This rather bleak picture I seem to be painting here shouldn’t be so dark since, like almost all symptoms of Parkinson’s, results are quite variable. I have been gradually losing my sense of smell over many years. I know others who report no real loss in this area at all. I don’t buy into the belief that my loss of smell is by any means a “death sentence” nor I am devoid of hope that future therapies, such as stem cell therapy, may be able to result in a rehabilitation or revitalization of my olfactory functions.

Right here and now, I may be living as one amongst the “smelling-impaired”, but as I lumber through my days, I know full well that I have the good fortune to be, in the words of a classic and prophetic doctor, “Alive! Alive! It’s alive! Alive I tell you!” (Dr. Frankenstein).

eeeeewww, that smell !!

Abstract Body Sculpture by Dock Vos, Flickr

The dank, dark hockey bag of an adolescent stuffed with sweat-soaked gear that ferments between games. The green compost bin that collects rotting food waste and percolates in the hot summer months. The spilt milk at the back of the fridge that has coagulated into a brownish-yellow sludge. The aroma in early spring rising up from a winter’s supply of dog excrement. Nauseously riding a packed hot city bus through Chinatown while your seat mate eats ripe durian. The urine-soaked stench of a run-down rooming house in a seedy part of town. The dental assistant’s gloves after cleaning a plaque-filled, grungy and bloodied orifice.

The perfume that wafts from the blooming lilac tree. The scent of fresh-baked bread from the bakery early in the day. The woodsy odour of the moss and cedar-covered campsite after a rain shower. The smell of a freshly cleaned, powdered and pampered baby. The pungent aroma of well-aged parmigiano cheese and a full-bodied glass of red vino. Hot-buttered popcorn served popping-fresh. Crisp linen brought in from a wind-whipped clothesline.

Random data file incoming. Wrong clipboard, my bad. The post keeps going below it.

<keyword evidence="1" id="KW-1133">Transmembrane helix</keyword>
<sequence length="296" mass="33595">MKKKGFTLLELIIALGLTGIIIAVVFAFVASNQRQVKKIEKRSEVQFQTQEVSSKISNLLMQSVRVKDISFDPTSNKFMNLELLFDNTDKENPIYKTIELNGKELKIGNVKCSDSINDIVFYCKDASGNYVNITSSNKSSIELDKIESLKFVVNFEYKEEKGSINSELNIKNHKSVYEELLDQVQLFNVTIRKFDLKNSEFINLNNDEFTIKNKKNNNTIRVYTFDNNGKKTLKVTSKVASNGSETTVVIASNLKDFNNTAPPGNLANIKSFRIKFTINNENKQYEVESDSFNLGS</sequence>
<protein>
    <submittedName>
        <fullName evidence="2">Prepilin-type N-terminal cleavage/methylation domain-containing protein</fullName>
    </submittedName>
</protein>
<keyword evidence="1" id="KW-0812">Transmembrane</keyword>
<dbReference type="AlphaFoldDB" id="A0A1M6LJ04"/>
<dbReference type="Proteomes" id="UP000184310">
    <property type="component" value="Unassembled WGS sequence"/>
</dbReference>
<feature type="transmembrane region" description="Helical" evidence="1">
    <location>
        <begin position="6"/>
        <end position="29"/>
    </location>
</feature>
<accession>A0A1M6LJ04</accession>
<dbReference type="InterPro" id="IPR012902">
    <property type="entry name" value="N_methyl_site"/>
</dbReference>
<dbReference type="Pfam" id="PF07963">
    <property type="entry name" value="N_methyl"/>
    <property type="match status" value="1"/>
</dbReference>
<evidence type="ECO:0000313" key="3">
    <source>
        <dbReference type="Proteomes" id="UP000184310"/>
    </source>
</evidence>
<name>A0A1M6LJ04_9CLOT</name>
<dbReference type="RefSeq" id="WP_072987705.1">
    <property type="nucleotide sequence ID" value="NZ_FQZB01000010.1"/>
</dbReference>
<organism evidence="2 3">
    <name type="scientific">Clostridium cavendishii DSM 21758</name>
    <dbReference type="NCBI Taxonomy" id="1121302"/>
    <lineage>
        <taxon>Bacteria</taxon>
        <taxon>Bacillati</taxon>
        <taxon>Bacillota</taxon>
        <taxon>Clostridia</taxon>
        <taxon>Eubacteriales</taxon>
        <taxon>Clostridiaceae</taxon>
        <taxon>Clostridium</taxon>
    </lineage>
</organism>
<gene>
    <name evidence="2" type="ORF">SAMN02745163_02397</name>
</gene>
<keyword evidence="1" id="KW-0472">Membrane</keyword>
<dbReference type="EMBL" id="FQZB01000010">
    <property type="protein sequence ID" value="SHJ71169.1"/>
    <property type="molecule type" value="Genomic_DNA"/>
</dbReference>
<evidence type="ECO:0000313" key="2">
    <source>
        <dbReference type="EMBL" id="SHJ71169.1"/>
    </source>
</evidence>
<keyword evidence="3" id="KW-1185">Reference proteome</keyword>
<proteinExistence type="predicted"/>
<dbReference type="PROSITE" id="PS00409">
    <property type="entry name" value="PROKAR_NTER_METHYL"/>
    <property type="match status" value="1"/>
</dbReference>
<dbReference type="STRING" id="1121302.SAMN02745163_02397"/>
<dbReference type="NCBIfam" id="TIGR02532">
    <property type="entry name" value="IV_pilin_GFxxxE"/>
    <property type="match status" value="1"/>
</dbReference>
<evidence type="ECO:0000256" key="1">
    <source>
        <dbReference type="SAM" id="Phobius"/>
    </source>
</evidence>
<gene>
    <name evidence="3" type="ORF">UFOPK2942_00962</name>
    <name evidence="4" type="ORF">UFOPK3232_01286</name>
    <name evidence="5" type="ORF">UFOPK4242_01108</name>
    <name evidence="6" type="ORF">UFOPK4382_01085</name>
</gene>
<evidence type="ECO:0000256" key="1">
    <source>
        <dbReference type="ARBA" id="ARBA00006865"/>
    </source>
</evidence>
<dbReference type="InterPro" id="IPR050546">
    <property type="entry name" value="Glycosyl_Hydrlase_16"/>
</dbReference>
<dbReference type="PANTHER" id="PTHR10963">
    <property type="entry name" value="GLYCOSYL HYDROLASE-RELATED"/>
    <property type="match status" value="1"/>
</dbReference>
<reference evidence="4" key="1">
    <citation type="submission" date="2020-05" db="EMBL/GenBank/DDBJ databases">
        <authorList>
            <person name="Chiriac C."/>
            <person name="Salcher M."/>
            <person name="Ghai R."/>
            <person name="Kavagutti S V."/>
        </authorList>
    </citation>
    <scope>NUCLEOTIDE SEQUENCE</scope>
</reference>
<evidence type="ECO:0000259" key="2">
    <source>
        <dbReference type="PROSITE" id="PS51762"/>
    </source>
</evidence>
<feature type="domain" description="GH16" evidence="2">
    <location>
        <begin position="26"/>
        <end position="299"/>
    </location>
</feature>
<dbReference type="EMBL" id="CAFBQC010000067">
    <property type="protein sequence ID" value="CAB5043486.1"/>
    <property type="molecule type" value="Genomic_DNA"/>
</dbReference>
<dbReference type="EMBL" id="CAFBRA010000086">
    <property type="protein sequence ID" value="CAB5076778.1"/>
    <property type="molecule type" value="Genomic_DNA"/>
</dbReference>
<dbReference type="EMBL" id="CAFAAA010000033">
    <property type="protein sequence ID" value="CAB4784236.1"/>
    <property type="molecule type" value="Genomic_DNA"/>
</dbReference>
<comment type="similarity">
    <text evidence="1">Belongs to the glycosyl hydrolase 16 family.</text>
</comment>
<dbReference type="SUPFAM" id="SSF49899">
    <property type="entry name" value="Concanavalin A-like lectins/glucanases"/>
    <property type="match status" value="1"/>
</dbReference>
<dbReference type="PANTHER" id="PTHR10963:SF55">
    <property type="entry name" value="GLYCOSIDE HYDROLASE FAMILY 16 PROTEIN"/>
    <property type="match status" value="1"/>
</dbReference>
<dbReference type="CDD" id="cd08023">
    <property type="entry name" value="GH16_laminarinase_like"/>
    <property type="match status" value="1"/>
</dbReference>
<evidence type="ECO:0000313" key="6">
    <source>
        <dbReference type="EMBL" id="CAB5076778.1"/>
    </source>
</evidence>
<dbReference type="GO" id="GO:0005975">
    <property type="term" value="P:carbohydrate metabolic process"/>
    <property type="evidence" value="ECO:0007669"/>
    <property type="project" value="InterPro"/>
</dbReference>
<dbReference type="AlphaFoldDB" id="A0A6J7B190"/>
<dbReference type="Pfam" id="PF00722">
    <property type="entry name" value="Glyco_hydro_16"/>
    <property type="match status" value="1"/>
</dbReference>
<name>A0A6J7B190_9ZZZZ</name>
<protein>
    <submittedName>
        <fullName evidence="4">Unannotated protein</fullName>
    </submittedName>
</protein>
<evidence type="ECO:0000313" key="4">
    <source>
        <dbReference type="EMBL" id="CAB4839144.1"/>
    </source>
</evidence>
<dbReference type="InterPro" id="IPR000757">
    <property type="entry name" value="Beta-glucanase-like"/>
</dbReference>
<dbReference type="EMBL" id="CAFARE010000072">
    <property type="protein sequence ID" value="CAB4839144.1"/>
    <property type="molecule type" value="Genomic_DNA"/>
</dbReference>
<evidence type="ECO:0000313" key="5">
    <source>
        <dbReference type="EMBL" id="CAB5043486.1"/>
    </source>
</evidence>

I once knew the difference. Today, they are pretty much all the same to me. For many people with Parkinson’s, sense of smell is one of the first things to go. In fact, for many, it comes as a precursor to their diagnosis of PD. Such was the case for me. I can recall not a total loss of sense of smell but definitely a deterioration through the years leading up to my diagnosis. Some  15  years later, it’s pretty much a done deal. I can drive by a freshly fertilized farmer’s field and feel like I’m at a florist’s shop. Or I can walk through a farmer’s market and it might just as well be a sterilized hospital ward for all my nose knows!

This is sometimes a blessing – sometimes a curse. Those sweet smells of life I can only experience as fond memories whereas my olfactory challenges give me an immunity to vile and rotting odours. It sometimes does present me with personal hygiene concerns as I wonder how we’ll I “cleaned-up” this time. On the other hand, I can use public restrooms with impunity and single-handidly orchestrate a full range household garbage duties. Need a dirty diaper cleaned? I’m your man! Need something retrieved from that abattoir dumpster? How deep should I dig?